Can’t wait!!!

Listening to music with your whole body:

What makes a great musician may be the same as what makes a great listener.

"She illustrates a richer picture that begins with listening to yourself, and includes emotion and intent as well as the complex role of physical spaces — instrument, concert hall and even the bones and body cavities of musician and listener alike."

Interesting post. I am a very analytical person by nature, but also highly creative. My mindset is to go through the testing, comparing and concentrating to get the system or software under evaluation to the best I can get it at the moment.

Once things are dialed in, then I kind of forget the chase and just concentrate on the heightened dramatic moments created in the room. I suppose I ping pong back and forth between the two states.

From the descriptions, the DS is exactly the kind of presentation I’m looking for. relaxed and natural with the detail and texture woven into the music.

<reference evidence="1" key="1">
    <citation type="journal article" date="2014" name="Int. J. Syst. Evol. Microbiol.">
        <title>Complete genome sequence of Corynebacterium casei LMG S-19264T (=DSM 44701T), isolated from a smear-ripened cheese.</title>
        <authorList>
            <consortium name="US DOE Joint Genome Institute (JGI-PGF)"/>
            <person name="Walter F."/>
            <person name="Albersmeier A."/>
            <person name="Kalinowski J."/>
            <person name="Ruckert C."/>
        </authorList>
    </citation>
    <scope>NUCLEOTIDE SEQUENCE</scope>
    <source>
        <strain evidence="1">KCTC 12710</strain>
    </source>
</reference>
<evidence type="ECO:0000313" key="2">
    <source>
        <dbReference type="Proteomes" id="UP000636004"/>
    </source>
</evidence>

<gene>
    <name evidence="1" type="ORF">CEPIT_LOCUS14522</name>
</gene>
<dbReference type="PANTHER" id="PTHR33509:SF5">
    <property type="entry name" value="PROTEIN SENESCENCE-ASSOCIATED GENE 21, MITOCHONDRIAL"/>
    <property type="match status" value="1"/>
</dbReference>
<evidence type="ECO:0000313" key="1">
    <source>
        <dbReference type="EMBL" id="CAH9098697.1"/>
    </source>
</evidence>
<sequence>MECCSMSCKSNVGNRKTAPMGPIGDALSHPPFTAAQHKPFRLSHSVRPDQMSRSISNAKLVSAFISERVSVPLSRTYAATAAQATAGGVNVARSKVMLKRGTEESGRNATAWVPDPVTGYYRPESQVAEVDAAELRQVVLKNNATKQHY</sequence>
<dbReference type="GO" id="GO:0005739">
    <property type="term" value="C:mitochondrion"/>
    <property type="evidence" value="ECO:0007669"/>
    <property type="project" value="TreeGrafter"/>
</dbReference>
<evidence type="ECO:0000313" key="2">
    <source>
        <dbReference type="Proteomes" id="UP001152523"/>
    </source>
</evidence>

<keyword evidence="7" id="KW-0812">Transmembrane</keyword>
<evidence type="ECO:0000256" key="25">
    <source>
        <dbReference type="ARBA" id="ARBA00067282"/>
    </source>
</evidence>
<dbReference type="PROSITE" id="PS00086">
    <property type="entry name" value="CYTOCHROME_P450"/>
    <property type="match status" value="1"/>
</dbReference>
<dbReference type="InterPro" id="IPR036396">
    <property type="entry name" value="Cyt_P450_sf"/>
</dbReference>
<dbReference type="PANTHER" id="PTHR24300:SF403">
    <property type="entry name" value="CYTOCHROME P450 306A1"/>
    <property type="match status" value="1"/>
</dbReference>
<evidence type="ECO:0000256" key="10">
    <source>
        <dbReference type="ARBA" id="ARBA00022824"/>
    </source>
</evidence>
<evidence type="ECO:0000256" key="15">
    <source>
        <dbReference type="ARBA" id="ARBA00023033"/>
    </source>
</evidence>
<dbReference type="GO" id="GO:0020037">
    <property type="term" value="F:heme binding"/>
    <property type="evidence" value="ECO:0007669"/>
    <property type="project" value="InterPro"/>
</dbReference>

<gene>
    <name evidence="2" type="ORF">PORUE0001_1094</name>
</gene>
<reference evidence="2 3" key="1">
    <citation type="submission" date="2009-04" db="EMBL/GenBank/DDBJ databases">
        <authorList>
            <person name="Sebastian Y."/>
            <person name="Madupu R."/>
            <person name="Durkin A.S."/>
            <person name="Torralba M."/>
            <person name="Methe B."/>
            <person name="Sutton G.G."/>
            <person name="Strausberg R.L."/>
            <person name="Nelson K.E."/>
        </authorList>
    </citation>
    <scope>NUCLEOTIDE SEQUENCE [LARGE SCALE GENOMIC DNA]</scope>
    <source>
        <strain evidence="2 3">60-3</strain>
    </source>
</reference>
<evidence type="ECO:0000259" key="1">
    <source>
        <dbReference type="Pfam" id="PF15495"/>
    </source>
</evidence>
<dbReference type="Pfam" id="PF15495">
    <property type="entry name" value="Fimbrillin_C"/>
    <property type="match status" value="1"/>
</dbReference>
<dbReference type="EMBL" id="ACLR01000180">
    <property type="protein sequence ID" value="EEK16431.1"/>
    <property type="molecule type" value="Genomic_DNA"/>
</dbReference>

I may have posted this before, but I have friends who host live bluegrass jams here in NYC several times a year. One of my activities through the night is to close my eyes and listen as if I’m evaluating a system. I even take note of room colorations from different spots within the room to better be able to understand how the room interacts with live and music systems, and what elements are retained no matter the coloration.

I guess my point is that with live music from up close, the hyper detail and clarity is woven into the fabric of the music without a feeling of it being etched or enhanced as with added detail in video. That seems like an aspect the DS brings forth, rather than it highlighting imaging or other artifacts of the record and playback process.

On another note a doctor friend I was telling about the new DS, remarked that it seemed like I was describing virtual reality. While it was an interesting point I agreed with at first, I realized that there is nothing virtual about sound reproduction. If you’re reproducing the same compressions and rarifactions made during the original event (even if a good percentage is lost) it seems to me like that it is in part reality. It would seem that screens and lenses can’t reproduce the same photons from the original event, only an electronic view of some of the photons in the event from a specific focal length colored by the DP’s chosen piece of glass.

While the mic can very much act like a lens, there seems something more direct about the encode decode cycle of a membrane being oscillated by the waves in a room.